Over the years, interim management has become increasingly common in large and small businesses worldwide. Interim executives are being used as a cornerstone in business development within the United States and many European countries.
It has been a proven and highly used model in Europe for decades. Most data on interim work comes from associations based in Europe. But given the shift in the on-demand economy in the US, we are seeing a rise with the increase in the contingent workforce.
Interim executives are an important part of firms and organizations today. Recognizing that, researchers have begun focusing on studying the dynamic of interim management in growing companies. Among them is a recent study by Dr. Jürgen Bruns on interim executives in private equity firms.
Interim Executives: A Role Model for Private Equity
Dr. Jürgen Bruns is one of the industry’s leading experts and practitioners interim management in Germany with several publications in this field, and successfully running his own CFO / CRO interim executive practice. In his research publication, under the name of Interim Executives: A role model for private equity, Dr. Bruns made some key findings relevant to organizations hiring interim talent.
Dr. Bruns chose to focus on private equity firms in his field study after observing “both private equity and interim executives are providing financial and human capital to companies over limited periods of time in order to maximize value.” He found that interim executive deployments are well received in private equity firms to add value. Private equity firms investing across various industries also provided a very good cross section sample for research rather than selecting and studying one sector only.
Decision-Making in Interim Executives
In his field study, he found that the decision-making process involving interim executives generally depends on two factors: The context of the private equity firm and the context of the portfolio company.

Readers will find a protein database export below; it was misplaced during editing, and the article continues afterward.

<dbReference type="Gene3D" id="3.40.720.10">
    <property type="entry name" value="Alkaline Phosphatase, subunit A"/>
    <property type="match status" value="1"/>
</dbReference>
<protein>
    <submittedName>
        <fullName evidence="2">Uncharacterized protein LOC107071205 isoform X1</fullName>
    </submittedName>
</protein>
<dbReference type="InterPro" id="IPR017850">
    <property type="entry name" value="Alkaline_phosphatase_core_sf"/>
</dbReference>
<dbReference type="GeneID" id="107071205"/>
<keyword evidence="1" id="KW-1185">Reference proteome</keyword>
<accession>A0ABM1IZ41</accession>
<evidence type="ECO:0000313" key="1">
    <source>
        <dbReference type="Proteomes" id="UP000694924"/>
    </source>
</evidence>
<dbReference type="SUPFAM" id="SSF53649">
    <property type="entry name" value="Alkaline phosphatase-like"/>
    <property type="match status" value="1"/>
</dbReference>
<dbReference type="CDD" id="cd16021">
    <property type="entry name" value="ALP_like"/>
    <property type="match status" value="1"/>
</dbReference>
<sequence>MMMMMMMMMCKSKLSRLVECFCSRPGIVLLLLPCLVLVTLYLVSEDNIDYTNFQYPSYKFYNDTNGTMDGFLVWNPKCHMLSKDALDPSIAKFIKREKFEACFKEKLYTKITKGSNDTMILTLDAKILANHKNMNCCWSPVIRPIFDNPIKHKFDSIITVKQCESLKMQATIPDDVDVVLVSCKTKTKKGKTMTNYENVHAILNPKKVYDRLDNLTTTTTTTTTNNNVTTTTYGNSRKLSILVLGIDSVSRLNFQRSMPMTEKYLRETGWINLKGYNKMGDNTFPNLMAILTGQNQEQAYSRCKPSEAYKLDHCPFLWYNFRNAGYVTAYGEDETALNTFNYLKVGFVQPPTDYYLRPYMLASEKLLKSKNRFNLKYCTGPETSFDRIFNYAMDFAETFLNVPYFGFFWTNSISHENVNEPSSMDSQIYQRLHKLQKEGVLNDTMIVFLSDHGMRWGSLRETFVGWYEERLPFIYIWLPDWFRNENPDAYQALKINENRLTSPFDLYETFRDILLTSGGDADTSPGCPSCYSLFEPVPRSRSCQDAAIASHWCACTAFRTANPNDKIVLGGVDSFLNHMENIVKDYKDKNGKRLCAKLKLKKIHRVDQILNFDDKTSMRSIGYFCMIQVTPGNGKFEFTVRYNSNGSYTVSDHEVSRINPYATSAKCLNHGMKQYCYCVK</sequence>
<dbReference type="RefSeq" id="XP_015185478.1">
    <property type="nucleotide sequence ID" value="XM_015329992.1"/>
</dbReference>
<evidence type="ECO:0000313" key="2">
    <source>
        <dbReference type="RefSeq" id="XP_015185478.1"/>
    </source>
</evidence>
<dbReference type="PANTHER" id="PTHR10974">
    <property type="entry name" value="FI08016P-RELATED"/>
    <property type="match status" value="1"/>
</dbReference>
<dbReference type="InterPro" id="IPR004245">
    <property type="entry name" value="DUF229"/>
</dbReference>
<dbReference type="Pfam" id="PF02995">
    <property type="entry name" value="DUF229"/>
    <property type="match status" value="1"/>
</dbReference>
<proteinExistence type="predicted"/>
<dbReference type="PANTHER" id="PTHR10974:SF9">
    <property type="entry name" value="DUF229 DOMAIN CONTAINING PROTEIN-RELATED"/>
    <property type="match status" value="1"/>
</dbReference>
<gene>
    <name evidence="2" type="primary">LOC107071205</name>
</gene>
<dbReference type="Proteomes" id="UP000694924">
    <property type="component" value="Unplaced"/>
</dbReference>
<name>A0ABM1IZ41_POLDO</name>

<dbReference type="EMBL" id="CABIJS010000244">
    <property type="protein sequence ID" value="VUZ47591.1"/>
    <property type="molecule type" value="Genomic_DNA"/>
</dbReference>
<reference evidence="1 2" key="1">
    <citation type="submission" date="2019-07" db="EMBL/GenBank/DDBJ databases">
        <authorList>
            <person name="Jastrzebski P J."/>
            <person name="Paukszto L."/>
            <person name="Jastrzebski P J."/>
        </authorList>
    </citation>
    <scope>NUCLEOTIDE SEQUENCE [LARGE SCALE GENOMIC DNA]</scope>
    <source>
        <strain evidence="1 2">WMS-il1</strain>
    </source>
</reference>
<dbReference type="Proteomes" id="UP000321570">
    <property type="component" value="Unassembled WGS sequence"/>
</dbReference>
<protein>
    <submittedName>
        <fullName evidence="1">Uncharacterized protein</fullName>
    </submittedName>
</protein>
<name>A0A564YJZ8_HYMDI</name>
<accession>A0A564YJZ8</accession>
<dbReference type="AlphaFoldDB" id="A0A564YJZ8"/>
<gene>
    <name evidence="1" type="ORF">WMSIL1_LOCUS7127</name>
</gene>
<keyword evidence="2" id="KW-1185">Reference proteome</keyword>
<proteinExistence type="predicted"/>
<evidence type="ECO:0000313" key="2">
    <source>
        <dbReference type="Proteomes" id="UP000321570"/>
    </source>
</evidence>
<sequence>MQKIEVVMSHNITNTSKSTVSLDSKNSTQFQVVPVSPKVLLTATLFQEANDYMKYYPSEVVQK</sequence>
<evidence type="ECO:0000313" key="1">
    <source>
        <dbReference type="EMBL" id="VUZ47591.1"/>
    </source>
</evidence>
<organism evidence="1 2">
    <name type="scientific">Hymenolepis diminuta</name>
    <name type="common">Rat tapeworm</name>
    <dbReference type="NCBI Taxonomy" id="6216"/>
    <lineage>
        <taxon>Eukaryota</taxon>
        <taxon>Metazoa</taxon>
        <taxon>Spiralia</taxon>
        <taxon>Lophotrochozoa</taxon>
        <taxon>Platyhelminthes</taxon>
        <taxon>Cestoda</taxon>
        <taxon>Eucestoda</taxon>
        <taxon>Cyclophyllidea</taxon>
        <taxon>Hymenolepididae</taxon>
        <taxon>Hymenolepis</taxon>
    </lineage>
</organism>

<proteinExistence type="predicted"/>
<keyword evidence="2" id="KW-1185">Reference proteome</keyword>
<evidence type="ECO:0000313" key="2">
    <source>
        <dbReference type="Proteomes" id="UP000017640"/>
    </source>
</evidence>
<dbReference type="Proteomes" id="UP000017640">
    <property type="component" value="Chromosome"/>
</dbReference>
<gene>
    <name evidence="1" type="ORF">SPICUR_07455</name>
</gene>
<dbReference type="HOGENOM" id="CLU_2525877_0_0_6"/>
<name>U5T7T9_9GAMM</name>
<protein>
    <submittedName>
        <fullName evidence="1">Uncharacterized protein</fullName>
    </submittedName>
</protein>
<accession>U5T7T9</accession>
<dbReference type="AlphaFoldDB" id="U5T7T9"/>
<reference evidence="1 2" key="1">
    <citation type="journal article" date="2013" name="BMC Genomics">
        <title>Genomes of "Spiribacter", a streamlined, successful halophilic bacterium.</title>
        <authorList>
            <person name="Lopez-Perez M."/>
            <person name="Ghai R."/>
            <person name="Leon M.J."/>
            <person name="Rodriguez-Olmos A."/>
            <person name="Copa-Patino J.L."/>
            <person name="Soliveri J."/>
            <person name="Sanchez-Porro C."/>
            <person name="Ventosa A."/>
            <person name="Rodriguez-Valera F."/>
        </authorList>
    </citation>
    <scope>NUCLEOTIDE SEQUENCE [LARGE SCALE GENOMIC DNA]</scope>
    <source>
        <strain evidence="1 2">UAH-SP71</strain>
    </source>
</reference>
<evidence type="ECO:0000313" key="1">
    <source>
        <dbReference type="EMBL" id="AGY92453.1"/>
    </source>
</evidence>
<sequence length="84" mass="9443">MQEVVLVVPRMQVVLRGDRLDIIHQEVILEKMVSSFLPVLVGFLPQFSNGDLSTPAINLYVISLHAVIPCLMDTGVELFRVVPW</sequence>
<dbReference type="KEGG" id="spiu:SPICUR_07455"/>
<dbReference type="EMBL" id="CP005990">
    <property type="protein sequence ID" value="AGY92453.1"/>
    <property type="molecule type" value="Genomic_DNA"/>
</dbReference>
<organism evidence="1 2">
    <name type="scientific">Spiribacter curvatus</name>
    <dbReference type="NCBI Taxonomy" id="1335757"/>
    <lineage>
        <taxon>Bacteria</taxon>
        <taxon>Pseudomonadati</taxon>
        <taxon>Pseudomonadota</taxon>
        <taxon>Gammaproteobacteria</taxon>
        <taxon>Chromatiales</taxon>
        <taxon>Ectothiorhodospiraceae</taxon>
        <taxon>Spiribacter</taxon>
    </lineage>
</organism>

Context of the equity firm is made up of the size of the funds, the type of investor, and the operating model. Understanding the effect of the size of funds; the bigger they are the more capacity companies have to maintain their own operating teams on payroll. But small and medium cap firms would rather prefer to source interims on a flexible on-demand basis.
The context of the portfolio company matters heavily as well. Dr. Bruns says, “The company situation determines the amount of management challenges in terms of quantity and quality. Therefore any management gaps between deliverables and needed competencies can be referred with extra brain and man power for accelerating execution.”
Cases Dr. Bruns himself has served on as an executive include carve outs, post-merger integrations, valuation programs, divestment of portfolio companies and restructuring.
Successful Interim Executives Deployment
According to Dr. Bruns’ research, successful interim executive deployment almost always happens with there is a perfect match between the private equity deal team, the company’s situation, management and the interim talent.
Three core competencies of an interim executive are also key for them to adjust and perform well in their assigned role.
First, initial technical expertise can be useful. For example, a person considered at a CFO position will find a proven track record from former CFO roles highly useful. Second, methodological skills inherent in the talent is helpful. Dr. Bruns gives an example of a chief restructuring officer who must be knowledgeable about applying turn-around standards like the German IDW 6 and 11 correctly, in order to perform his job effectively.
Third and final, is social competency. In today’s globalized world being socially adept is very important. A successful interim executive will accomplish quicker change and results if they are able to communicate well on both ends. They should be able to understand and interpret their subordinates and colleagues, as well as, be able to respond and deliver in a way to achieve lasting results in the organization. Stakeholder management, dealing with communication issues, conflicts in the workspace, resistance to change by the staff are some common social issues faced by interim managers. Executives can be trained in an interim executive training program to equip them with the skills to achieve quick, yet long lasting results in the organization.
Recommendations for interim executives in private equity firms
Dr. Bruns intensive study led him to conclude that “this is not rocket science” for the seasoned and well trained interim executive. A large part of an interim’s duties consists of linking strategy to what needs to be done and when, and then executing and delivering upon it.